Challenge #6 : September 2012 : The Go To Class Challenge
Challenge #7 : October 2012 : The Call Grandma Every Day Challenge
Challenge #8 : November 2012 : The Do Nothing Challenge

... or view all my monthly challenges here.

Sunday, 18 August 2013

How to export your RescueTime data

How you can export all your data stored in RescueTime. Note that this is only possible for premium members.

1: Generate an API key:

2: modify the link on the following format:
Change key to the key found in step 1, and alter the start and end dates. Check out the API doc for more details.

Export data entries, sorted by rank:[yourKeyHere]&restrict_begin=2011-01-01&restrict_end=2013-12-01

Export data entries, grouped by year:[yourKeyHere]&restrict_begin=2011-01-01&restrict_end=2013-12-01&perspective=interval&resolution_time=year

Export data entries, grouped by month:[yourKeyHere]&restrict_begin=2011-01-01&restrict_end=2012-01-01&perspective=interval&resolution_time=month

Export data entries, grouped by day:[yourKeyHere]&restrict_begin=2011-01-01&restrict_end=2012-01-01&perspective=interval&resolution_time=day

Example of exported data (CSV format):
Rank,Time Spent (seconds),Number of People,Activity,Category,Productivity
2,1119430,1,Hosted Google Docs,Writing,2
4,909023,1,komodo,Editing & IDEs,2
5,883763,1,Google+,General Social Networking,-2
6,679894,1,Windows Explorer,General Utilities,1
7,495396,1,,General Social Networking,-2
8,377095,1,Google Chrome for Android,Browsers,0
9,367925,1,,General Business,2

3: Error handling
If you get the error
{"error":"# unsupported request"}
try smaller time intervals / a shorter reporting period.

If you get the error
it might be your API key that is invalid.

Friday, 9 August 2013

1984 vs 2013

The banner of the Party in the 1984 film adaptation of the book (src: wikipedia).

The leaks  from Edward Snowden over the last weeks has painted a picture of the world that is not very different from what George Orwell did in his Nineteen Eighty-Four novel. A society where Big Brother is watching you. Big Brother in our case is our own government, that takes all steps necessary to gather as much data on as many people as possible. Our Big Brother is arguing that this is necessary to keep us safe from the evil forces lurking in the dark, the terrorists who are fighting against the so called free and democratic world we are living in.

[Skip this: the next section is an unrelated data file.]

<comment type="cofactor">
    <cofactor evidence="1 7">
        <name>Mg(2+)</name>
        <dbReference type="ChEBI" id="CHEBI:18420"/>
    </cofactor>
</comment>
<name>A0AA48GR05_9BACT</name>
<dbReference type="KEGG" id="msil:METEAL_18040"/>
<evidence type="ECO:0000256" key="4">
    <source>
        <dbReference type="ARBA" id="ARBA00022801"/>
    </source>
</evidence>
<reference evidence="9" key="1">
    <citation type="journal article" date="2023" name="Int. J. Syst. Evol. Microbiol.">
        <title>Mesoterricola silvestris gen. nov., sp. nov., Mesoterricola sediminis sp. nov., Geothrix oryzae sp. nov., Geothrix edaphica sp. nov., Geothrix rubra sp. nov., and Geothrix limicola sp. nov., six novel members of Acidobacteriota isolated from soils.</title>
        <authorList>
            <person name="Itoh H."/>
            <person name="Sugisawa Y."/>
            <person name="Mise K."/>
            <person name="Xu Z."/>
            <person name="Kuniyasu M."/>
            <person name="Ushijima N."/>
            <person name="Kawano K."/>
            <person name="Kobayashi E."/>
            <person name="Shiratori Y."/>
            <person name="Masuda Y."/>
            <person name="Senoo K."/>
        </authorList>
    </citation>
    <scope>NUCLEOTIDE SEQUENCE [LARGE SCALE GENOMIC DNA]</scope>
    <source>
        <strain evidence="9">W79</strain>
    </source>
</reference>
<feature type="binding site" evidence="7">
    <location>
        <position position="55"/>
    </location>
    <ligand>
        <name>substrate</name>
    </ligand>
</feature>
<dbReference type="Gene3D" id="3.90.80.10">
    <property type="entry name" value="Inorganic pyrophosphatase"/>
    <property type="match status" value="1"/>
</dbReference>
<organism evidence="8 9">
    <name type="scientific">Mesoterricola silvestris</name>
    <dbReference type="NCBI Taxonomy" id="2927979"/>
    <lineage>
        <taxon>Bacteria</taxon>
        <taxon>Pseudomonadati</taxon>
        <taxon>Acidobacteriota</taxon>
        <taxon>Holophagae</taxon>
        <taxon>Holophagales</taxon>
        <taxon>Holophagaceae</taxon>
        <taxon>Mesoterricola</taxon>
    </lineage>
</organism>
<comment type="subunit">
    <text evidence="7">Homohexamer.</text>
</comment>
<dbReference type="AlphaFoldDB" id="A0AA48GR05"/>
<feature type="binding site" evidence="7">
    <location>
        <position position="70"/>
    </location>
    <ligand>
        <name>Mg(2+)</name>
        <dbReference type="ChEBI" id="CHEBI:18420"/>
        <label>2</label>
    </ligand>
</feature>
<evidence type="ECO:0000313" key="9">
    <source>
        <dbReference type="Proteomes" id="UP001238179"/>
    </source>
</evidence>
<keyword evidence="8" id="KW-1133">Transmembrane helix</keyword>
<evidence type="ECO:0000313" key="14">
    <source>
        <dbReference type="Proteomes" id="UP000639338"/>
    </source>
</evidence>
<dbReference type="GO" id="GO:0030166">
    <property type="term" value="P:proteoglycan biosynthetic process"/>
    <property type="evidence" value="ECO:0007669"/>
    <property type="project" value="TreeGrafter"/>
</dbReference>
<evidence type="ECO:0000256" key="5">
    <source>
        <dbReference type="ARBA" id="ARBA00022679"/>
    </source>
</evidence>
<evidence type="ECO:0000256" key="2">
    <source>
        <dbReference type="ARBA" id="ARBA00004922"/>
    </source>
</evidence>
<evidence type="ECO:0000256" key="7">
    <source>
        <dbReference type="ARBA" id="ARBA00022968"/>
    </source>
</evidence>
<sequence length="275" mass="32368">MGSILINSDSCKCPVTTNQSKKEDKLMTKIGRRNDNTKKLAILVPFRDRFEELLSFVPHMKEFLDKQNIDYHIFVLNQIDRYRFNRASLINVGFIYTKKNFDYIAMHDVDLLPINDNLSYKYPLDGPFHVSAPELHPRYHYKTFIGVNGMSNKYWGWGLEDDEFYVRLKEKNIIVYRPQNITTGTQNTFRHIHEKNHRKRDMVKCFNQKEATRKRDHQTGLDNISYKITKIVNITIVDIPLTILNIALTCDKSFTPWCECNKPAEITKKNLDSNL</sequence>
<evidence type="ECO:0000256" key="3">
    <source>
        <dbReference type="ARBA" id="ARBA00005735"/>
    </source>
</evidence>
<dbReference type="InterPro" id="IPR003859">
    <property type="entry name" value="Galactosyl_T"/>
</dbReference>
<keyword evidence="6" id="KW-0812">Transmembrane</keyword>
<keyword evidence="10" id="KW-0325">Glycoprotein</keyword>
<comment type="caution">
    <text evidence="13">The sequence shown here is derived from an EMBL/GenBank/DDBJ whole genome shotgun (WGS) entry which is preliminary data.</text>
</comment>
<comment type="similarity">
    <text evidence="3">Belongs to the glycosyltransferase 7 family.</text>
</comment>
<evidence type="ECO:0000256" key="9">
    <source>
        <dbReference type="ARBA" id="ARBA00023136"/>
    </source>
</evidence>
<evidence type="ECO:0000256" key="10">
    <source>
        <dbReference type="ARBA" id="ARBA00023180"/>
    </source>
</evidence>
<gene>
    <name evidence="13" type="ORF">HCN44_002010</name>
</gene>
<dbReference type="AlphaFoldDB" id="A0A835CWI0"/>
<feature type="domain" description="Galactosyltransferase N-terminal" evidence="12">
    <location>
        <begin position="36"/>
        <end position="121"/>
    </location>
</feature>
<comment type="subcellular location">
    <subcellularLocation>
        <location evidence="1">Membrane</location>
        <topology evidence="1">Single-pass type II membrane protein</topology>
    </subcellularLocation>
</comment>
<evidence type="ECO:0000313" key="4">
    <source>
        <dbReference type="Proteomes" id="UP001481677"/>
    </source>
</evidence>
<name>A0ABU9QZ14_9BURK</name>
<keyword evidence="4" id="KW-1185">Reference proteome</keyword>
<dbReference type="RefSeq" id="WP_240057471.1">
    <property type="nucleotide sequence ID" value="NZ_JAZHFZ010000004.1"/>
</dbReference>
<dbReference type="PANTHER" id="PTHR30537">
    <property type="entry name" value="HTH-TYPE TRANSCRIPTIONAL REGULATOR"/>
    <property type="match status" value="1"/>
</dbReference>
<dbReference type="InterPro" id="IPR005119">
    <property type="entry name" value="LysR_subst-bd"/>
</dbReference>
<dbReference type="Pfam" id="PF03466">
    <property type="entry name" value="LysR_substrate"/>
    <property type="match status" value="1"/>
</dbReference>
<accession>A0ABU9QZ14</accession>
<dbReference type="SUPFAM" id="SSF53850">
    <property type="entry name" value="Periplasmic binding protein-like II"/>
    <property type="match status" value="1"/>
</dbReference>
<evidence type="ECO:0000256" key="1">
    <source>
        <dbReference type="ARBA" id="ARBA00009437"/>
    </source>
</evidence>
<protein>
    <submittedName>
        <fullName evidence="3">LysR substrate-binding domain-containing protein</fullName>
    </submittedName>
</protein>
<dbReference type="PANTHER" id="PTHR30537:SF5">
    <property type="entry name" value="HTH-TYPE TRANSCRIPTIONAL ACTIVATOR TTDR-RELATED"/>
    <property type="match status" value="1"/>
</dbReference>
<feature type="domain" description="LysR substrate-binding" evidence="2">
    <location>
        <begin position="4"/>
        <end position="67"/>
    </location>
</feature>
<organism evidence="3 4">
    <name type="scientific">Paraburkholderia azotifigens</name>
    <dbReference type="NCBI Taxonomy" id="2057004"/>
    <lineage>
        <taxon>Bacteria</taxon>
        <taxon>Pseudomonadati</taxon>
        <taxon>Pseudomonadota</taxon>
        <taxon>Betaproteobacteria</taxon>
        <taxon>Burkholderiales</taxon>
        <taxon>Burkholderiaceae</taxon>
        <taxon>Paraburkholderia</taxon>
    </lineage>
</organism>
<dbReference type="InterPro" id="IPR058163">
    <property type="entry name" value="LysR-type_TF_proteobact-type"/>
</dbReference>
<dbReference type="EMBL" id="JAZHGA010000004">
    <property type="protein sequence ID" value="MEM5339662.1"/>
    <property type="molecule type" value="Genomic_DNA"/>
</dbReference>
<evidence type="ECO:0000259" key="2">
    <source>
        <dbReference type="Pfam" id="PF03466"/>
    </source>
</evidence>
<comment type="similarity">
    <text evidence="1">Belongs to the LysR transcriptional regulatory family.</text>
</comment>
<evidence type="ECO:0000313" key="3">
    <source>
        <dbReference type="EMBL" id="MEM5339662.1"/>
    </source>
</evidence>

"The greatest form of dictatorship is the dictatorship where people think they are free." David Icke. (src: morphogenetically).

It has been special living in Norway during the period when the NSA leaks has taken place. We norwegians love to have our nation described as democratic with freedom of speech as a key cornerstone. However our government and politicians has been very clear on where they stand in the Snowden case by treating it with absolute silence. Norwegian politicians accepts that Norwegians and everyone else are being spied on, even though the victims have not broken a single law in their entire life.

Dagbladet's John Arne Markussen had a great post yesterday, where he states that there is no democracy nor a state governed by law if people can not communicate freely, safely and confidentially. He is very right in this. The so called democracy is an illusion, in Norway as in the United States.

Not a single bit of information that has been revealed over the last weeks has surprised me at all. The only thing that has surprised me is what risks Snowden has taken, and what he has sacrificed, to reveal all this. However, there is one difference for me now compared with earlier. And that is those who judged me as very paranoid has stopped doing that. And myself, on the other hand, has stopped looking at them as equally naive.

| g+ : feige og udemokratiske norge |

Added Security 6 : Secure mail services


Over the last 24 hours two email services, that has advertised their services as secure, has shut down. Lavabit was the first one to close, then came Silent Cirlcle's Silent Mail.

"Silent Mail has thus always been something of a quandary for us. Email that uses standard Internet protocols cannot have the same security guarantees that real-time communications has. There are far too many leaks of information and metadata intrinsically in the email protocols themselves. Email as we know it with SMTP, POP3, and IMAP cannot be secure." src: silentcircle.